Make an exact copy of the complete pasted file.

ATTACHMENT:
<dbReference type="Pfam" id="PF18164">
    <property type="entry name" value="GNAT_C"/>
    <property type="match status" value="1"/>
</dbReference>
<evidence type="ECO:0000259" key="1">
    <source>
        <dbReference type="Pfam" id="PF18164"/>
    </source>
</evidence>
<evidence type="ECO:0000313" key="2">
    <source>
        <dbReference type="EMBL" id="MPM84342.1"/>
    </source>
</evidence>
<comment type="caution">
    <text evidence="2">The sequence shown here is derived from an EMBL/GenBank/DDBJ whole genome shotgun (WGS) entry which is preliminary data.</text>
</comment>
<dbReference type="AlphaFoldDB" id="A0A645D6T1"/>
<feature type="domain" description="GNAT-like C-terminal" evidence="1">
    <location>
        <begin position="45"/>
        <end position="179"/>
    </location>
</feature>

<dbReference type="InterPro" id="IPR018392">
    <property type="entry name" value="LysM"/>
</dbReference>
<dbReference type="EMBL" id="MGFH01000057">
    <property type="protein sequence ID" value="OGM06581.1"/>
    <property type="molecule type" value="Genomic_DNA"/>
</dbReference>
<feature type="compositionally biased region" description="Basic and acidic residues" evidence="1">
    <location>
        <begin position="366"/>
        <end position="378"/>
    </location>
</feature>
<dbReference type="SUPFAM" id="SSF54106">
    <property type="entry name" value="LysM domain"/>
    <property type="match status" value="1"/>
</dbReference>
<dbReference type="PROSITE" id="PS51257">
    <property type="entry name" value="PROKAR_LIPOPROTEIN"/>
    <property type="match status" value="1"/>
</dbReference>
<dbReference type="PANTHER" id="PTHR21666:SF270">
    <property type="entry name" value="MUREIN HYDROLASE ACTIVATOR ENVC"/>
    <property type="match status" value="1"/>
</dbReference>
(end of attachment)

<dbReference type="Pfam" id="PF18164">
    <property type="entry name" value="GNAT_C"/>
    <property type="match status" value="1"/>
</dbReference>
<evidence type="ECO:0000259" key="1">
    <source>
        <dbReference type="Pfam" id="PF18164"/>
    </source>
</evidence>
<evidence type="ECO:0000313" key="2">
    <source>
        <dbReference type="EMBL" id="MPM84342.1"/>
    </source>
</evidence>
<comment type="caution">
    <text evidence="2">The sequence shown here is derived from an EMBL/GenBank/DDBJ whole genome shotgun (WGS) entry which is preliminary data.</text>
</comment>
<dbReference type="AlphaFoldDB" id="A0A645D6T1"/>
<feature type="domain" description="GNAT-like C-terminal" evidence="1">
    <location>
        <begin position="45"/>
        <end position="179"/>
    </location>
</feature>

<dbReference type="InterPro" id="IPR018392">
    <property type="entry name" value="LysM"/>
</dbReference>
<dbReference type="EMBL" id="MGFH01000057">
    <property type="protein sequence ID" value="OGM06581.1"/>
    <property type="molecule type" value="Genomic_DNA"/>
</dbReference>
<feature type="compositionally biased region" description="Basic and acidic residues" evidence="1">
    <location>
        <begin position="366"/>
        <end position="378"/>
    </location>
</feature>
<dbReference type="SUPFAM" id="SSF54106">
    <property type="entry name" value="LysM domain"/>
    <property type="match status" value="1"/>
</dbReference>
<dbReference type="PROSITE" id="PS51257">
    <property type="entry name" value="PROKAR_LIPOPROTEIN"/>
    <property type="match status" value="1"/>
</dbReference>
<dbReference type="PANTHER" id="PTHR21666:SF270">
    <property type="entry name" value="MUREIN HYDROLASE ACTIVATOR ENVC"/>
    <property type="match status" value="1"/>
</dbReference>